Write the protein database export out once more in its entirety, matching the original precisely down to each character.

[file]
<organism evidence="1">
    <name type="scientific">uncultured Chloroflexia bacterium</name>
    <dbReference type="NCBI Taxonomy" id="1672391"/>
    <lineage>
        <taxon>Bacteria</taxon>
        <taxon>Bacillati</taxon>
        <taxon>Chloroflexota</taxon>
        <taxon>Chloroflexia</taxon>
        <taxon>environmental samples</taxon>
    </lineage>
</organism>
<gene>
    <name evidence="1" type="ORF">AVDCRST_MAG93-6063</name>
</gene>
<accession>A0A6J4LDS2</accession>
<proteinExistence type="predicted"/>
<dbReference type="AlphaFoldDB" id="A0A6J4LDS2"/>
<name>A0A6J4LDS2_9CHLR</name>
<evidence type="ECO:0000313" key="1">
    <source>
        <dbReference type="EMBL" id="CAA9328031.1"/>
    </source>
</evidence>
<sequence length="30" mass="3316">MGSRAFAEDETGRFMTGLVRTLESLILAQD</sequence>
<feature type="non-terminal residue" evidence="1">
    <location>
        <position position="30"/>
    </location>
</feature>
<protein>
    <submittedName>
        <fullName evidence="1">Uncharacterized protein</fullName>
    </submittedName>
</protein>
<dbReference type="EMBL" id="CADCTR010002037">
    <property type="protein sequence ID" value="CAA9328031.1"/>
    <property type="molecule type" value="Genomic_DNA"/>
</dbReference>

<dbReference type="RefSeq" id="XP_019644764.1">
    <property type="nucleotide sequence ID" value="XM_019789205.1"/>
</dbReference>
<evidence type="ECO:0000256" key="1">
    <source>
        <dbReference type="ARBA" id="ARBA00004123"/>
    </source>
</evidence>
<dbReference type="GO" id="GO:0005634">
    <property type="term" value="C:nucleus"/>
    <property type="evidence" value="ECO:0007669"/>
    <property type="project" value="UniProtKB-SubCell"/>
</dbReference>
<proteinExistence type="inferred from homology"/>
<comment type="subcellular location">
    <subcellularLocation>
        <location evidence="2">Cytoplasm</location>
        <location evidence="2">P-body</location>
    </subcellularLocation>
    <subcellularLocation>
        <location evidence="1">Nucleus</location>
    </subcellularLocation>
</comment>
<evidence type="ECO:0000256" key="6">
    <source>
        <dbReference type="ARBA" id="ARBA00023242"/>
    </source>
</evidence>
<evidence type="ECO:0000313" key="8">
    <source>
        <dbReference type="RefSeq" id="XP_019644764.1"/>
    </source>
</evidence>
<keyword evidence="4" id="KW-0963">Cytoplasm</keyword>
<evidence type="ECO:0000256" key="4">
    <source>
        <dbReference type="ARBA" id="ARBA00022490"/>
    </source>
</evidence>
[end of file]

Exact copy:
<organism evidence="1">
    <name type="scientific">uncultured Chloroflexia bacterium</name>
    <dbReference type="NCBI Taxonomy" id="1672391"/>
    <lineage>
        <taxon>Bacteria</taxon>
        <taxon>Bacillati</taxon>
        <taxon>Chloroflexota</taxon>
        <taxon>Chloroflexia</taxon>
        <taxon>environmental samples</taxon>
    </lineage>
</organism>
<gene>
    <name evidence="1" type="ORF">AVDCRST_MAG93-6063</name>
</gene>
<accession>A0A6J4LDS2</accession>
<proteinExistence type="predicted"/>
<dbReference type="AlphaFoldDB" id="A0A6J4LDS2"/>
<name>A0A6J4LDS2_9CHLR</name>
<evidence type="ECO:0000313" key="1">
    <source>
        <dbReference type="EMBL" id="CAA9328031.1"/>
    </source>
</evidence>
<sequence length="30" mass="3316">MGSRAFAEDETGRFMTGLVRTLESLILAQD</sequence>
<feature type="non-terminal residue" evidence="1">
    <location>
        <position position="30"/>
    </location>
</feature>
<protein>
    <submittedName>
        <fullName evidence="1">Uncharacterized protein</fullName>
    </submittedName>
</protein>
<dbReference type="EMBL" id="CADCTR010002037">
    <property type="protein sequence ID" value="CAA9328031.1"/>
    <property type="molecule type" value="Genomic_DNA"/>
</dbReference>

<dbReference type="RefSeq" id="XP_019644764.1">
    <property type="nucleotide sequence ID" value="XM_019789205.1"/>
</dbReference>
<evidence type="ECO:0000256" key="1">
    <source>
        <dbReference type="ARBA" id="ARBA00004123"/>
    </source>
</evidence>
<dbReference type="GO" id="GO:0005634">
    <property type="term" value="C:nucleus"/>
    <property type="evidence" value="ECO:0007669"/>
    <property type="project" value="UniProtKB-SubCell"/>
</dbReference>
<proteinExistence type="inferred from homology"/>
<comment type="subcellular location">
    <subcellularLocation>
        <location evidence="2">Cytoplasm</location>
        <location evidence="2">P-body</location>
    </subcellularLocation>
    <subcellularLocation>
        <location evidence="1">Nucleus</location>
    </subcellularLocation>
</comment>
<evidence type="ECO:0000256" key="6">
    <source>
        <dbReference type="ARBA" id="ARBA00023242"/>
    </source>
</evidence>
<evidence type="ECO:0000313" key="8">
    <source>
        <dbReference type="RefSeq" id="XP_019644764.1"/>
    </source>
</evidence>
<keyword evidence="4" id="KW-0963">Cytoplasm</keyword>
<evidence type="ECO:0000256" key="4">
    <source>
        <dbReference type="ARBA" id="ARBA00022490"/>
    </source>
</evidence>